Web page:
Yemen: Peace on the Horizon
The Houthis and the former President of South Yemen introduced somewhat similar peace proposals for ending the War on Yemen.
The first move in this direction was made during last week’s Valdai Conference on Russia’s role in the Mideast, when Ali Naser Mohamad, who presided over the People’s Democratic Republic of Yemen from 1980-1986, issued an 8-point plan for resolving the conflict in which his most unique suggestion was to “initiate a dialogue between all the political forces on the establishment of a two-region federal state.” This was clearly in reference to the Southern Transitional Council’s (STC) seizure of Aden, their former capital, from Hadi’s government at the end of January after the internationally recognized leader refused to reform his Cabinet and reportedly ordered that force be used against the protesting Southerners.
Federalization has long been thought of as a “compromise” between wartime allies Saudi Arabia and the UAE, the first of which began the war in order to reinstall Hadi as Yemen’s President while the latter is thought of having a favorable approach towards the Southern separatists.
As for the Houthis’ proposal, it interestingly mirrored most of what the former South Yemeni leader proposed, albeit with its own nuances. Both sides want an end to the war, new elections, and UNSC support, though they seem to differ over some technicalities. Whereas the South wants a federal solution, the Houthis importantly suggest that all contested issues be decided by a referendum, with the implication being that it would be a nationwide one where the more populous North would have the electoral power to reject any regional-centric proposal put forth by the South. The issues of South Yemen’s autonomy and the country’s corresponding constitutional reform to legalize this desired status seem to be the primary difference between each party’s peace proposals.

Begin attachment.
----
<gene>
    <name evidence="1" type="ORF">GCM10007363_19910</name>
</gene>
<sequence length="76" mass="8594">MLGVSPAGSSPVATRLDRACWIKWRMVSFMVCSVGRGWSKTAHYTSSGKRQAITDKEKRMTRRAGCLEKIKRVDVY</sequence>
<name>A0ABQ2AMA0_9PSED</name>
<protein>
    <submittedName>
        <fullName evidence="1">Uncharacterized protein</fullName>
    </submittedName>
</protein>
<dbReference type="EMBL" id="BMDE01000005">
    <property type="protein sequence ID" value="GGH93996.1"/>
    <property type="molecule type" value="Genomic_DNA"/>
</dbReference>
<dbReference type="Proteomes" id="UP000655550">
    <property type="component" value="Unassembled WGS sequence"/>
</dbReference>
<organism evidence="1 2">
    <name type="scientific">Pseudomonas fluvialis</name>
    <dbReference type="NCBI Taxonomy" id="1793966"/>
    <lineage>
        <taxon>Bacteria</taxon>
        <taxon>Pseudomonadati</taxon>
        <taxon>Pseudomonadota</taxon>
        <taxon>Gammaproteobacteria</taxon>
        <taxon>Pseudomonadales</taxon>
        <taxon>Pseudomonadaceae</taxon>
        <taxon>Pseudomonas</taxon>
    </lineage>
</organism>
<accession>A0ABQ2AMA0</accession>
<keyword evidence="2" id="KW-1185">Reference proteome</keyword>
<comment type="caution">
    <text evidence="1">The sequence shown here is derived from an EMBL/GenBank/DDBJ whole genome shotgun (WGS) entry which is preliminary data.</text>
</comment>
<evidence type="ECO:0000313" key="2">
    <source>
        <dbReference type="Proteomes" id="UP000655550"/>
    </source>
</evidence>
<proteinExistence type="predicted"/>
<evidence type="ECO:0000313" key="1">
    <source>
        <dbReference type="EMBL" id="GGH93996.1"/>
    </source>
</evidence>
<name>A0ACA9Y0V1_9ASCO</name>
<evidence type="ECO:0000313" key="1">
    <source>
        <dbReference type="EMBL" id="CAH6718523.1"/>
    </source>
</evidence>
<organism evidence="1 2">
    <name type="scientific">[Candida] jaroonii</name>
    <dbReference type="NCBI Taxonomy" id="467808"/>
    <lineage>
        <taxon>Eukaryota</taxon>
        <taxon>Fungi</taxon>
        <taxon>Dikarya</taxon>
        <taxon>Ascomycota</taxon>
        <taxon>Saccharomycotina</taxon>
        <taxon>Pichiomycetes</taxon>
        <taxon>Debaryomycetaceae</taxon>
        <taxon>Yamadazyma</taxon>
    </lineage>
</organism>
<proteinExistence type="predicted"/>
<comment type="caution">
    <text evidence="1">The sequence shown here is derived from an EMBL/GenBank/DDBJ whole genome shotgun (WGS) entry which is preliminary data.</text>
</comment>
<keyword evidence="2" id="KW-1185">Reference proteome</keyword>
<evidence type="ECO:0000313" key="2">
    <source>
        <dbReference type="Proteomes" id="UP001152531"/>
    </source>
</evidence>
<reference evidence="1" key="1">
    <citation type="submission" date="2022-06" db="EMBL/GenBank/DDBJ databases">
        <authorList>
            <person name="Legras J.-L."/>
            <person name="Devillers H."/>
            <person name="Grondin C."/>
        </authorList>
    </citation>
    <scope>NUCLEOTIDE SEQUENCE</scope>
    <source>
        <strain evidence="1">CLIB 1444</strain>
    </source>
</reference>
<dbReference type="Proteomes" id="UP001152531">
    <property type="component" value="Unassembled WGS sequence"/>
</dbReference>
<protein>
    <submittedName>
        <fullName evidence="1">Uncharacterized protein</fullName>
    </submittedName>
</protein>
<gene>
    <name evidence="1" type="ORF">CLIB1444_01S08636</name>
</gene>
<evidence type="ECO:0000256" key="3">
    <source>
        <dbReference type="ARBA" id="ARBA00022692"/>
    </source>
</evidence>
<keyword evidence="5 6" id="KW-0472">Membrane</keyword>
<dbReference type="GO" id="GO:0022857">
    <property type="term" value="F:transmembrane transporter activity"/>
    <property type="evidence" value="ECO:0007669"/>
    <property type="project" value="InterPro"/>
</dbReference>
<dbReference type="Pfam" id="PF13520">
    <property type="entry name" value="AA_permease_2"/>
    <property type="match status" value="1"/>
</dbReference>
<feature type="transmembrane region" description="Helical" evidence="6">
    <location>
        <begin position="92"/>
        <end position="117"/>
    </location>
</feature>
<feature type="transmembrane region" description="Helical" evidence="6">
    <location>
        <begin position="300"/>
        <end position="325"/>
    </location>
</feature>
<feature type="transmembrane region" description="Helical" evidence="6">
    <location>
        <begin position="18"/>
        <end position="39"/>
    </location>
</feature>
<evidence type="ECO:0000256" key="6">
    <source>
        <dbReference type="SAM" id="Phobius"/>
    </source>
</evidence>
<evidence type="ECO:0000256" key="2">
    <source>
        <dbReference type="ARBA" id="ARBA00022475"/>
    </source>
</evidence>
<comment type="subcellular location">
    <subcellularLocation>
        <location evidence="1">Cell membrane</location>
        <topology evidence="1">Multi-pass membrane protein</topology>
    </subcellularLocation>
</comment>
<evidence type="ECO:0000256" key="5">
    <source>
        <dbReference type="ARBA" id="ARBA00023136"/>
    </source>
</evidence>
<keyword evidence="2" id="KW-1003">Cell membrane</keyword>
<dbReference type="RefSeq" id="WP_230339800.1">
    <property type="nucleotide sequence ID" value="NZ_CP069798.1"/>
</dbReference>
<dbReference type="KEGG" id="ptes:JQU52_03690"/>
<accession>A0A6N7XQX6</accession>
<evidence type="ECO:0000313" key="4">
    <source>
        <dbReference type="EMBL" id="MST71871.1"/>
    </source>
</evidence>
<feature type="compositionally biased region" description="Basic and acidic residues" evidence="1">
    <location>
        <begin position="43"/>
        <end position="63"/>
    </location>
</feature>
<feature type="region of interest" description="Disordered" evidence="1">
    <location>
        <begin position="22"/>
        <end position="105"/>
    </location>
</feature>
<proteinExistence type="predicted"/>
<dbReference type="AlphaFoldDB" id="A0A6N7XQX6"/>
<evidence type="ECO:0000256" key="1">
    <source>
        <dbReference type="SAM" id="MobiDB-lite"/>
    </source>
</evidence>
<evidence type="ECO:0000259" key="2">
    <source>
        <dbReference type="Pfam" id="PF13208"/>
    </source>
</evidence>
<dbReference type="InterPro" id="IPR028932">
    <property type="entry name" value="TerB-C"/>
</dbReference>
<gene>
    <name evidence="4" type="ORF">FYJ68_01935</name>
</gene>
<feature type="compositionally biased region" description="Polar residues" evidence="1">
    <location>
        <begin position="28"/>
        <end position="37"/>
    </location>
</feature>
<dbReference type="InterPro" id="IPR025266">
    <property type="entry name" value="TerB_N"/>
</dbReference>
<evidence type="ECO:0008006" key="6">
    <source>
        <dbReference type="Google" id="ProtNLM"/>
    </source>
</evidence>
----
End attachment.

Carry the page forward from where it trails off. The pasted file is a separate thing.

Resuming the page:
In the stalemated military situation that defines the present day, neither side is able to enforce their will on the other, but the most important observation is that the political will for peace invariably exists in the territories that used to comprise the independent countries of North and South Yemen.
Extrapolating from this, it can be deduced that each of their populations are completely exasperated by this war, especially the majority of the country that resides in the North and has been forced to endure the insufferable humanitarian consequences of the coalition’s war against the Houthis for over the past three years now. Likewise, presuming that the former South Yemeni President was speaking in a semi-official capacity and “testing the waters” at Valdai, the conclusion can be reached that the STC is “moderating” its independence aspirations and willing to settle for federalization, at least at this stage, which of course appeals to the Saudis and the Houthis for different reasons and makes it easier to begin a dialogue on ending the war.
In the coming future, all sides will likely readjust their positions somewhat as they politically jockey with one another in preparing for inevitable peace talks, and it’s here where Russia could play a strategic role in facilitating this by mediating or possibly even hosting this dialogue whenever it ultimately happens.
By Andrew Korybko
Source: Oriental Review